Did Europeans move to Africa to weather out ice ages?
People moved between Africa and Europe long before recorded history - and the migrations might have been driven by Europeans moving south to ’weather’ ice ages.
The genetic traces of long-forgotten migrations from Africa to Europe live on in Europeans today.
A third of the genetic traces of sub-Saharan lineages in today’s Europe come from prehistory.
Researchers think that Europeans ’pushed south’ by glaciers might have met with populations from sub-Saharan Africa.
People moved between the continents as early as 11,000 years ago.
Geneticists used mitochondrial DNA to look for the traces of ancient migrations.
Mitochondrial DNA is passed directly from mother to child with no DNA from the father - and tiny changes in the sequence come to ’characterise’ different populations, which can be used to trace movements and migrations of groups of humans in the past.
Large numbers of people moved between Africa and Europe during recent and well-documented time periods such as the Roman Empire, the Arab conquest, and the slave trade - but the researchers found that a third of sub-Saharan lineages came from before these movements.
’It was very surprising to find that more than 35 percent of the sub-Saharan lineages in Europe arrived during a period that ranged from more than 11,000 years ago to the Roman Empire times,’ said Dr. Antonio Salas of the University of Santiago de Compostela and senior author of the study.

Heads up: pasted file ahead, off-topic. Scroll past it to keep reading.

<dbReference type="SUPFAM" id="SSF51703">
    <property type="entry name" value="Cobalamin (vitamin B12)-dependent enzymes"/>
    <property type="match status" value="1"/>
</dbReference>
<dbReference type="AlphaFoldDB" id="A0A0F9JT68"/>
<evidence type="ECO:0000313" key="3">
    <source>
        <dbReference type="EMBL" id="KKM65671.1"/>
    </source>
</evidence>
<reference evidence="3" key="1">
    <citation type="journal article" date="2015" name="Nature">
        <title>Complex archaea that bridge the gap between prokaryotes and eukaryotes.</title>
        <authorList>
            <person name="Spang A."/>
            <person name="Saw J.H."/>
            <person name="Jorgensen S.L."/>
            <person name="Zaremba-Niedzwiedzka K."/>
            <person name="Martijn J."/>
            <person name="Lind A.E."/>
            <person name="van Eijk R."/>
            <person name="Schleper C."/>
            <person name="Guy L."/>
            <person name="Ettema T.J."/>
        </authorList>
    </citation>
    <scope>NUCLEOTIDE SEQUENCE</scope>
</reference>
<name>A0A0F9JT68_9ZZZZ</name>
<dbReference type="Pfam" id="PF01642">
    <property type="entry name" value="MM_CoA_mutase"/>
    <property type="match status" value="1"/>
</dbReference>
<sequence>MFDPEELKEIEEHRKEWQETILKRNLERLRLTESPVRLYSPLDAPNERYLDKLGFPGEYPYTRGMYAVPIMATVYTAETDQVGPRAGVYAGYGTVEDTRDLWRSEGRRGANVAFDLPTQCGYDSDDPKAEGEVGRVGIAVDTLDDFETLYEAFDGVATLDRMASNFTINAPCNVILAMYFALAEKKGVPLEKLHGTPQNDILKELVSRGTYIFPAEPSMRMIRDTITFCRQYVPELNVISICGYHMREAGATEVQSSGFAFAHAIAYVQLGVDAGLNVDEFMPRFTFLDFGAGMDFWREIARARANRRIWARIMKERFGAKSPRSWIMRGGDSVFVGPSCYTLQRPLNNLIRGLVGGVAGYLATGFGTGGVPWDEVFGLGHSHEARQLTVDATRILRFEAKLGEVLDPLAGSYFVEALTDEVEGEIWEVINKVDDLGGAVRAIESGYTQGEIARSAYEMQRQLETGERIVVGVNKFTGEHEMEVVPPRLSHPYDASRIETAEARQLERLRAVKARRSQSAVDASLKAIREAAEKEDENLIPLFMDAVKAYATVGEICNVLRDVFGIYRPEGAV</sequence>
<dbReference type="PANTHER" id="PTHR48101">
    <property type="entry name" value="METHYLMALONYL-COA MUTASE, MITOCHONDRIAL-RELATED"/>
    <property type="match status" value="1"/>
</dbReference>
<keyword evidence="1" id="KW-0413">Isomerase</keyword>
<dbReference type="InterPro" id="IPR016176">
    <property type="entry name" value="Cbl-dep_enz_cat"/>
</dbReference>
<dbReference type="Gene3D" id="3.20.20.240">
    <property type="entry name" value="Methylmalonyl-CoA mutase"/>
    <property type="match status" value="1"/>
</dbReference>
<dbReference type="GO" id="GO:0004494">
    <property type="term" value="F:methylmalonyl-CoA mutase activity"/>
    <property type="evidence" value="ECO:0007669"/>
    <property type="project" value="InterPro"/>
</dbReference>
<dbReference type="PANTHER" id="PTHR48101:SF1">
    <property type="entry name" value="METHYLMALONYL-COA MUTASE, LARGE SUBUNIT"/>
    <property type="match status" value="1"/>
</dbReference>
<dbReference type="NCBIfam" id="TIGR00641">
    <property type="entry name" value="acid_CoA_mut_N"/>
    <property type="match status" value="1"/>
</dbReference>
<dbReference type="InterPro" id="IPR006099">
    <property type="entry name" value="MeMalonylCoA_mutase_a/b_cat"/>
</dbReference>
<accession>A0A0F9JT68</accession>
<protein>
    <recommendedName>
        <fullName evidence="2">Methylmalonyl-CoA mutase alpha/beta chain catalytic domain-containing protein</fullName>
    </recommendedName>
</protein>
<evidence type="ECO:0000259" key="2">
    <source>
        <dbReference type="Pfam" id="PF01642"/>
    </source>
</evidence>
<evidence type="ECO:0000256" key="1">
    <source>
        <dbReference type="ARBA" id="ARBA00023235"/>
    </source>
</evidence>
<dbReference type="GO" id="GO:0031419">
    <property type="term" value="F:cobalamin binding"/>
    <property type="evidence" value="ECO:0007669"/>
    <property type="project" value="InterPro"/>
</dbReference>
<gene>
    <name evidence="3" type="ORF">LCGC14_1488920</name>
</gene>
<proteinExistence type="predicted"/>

’The other 65% of European haplogroup L lineages arrived in more recent times.’
The authors explain that these contacts likely connected sub-Saharan Africa to Europe not only via North Africa, but also directly by coastal routes.
Salas said that it still remains unknown why there was genetic flow between the Africa and Europe in prehistoric times.
One possible scenario is that some bidirectional flow was promoted when the last glaciation pushed some Europeans southward, until the glacier receded and populations returned north.
In addition to tracing the genetic links of Africa and Europe back to prehistoric times, Salas expects that their work will also help those individuals who want to learn more about their own ancestry.
Article from: dailymail.co.uk
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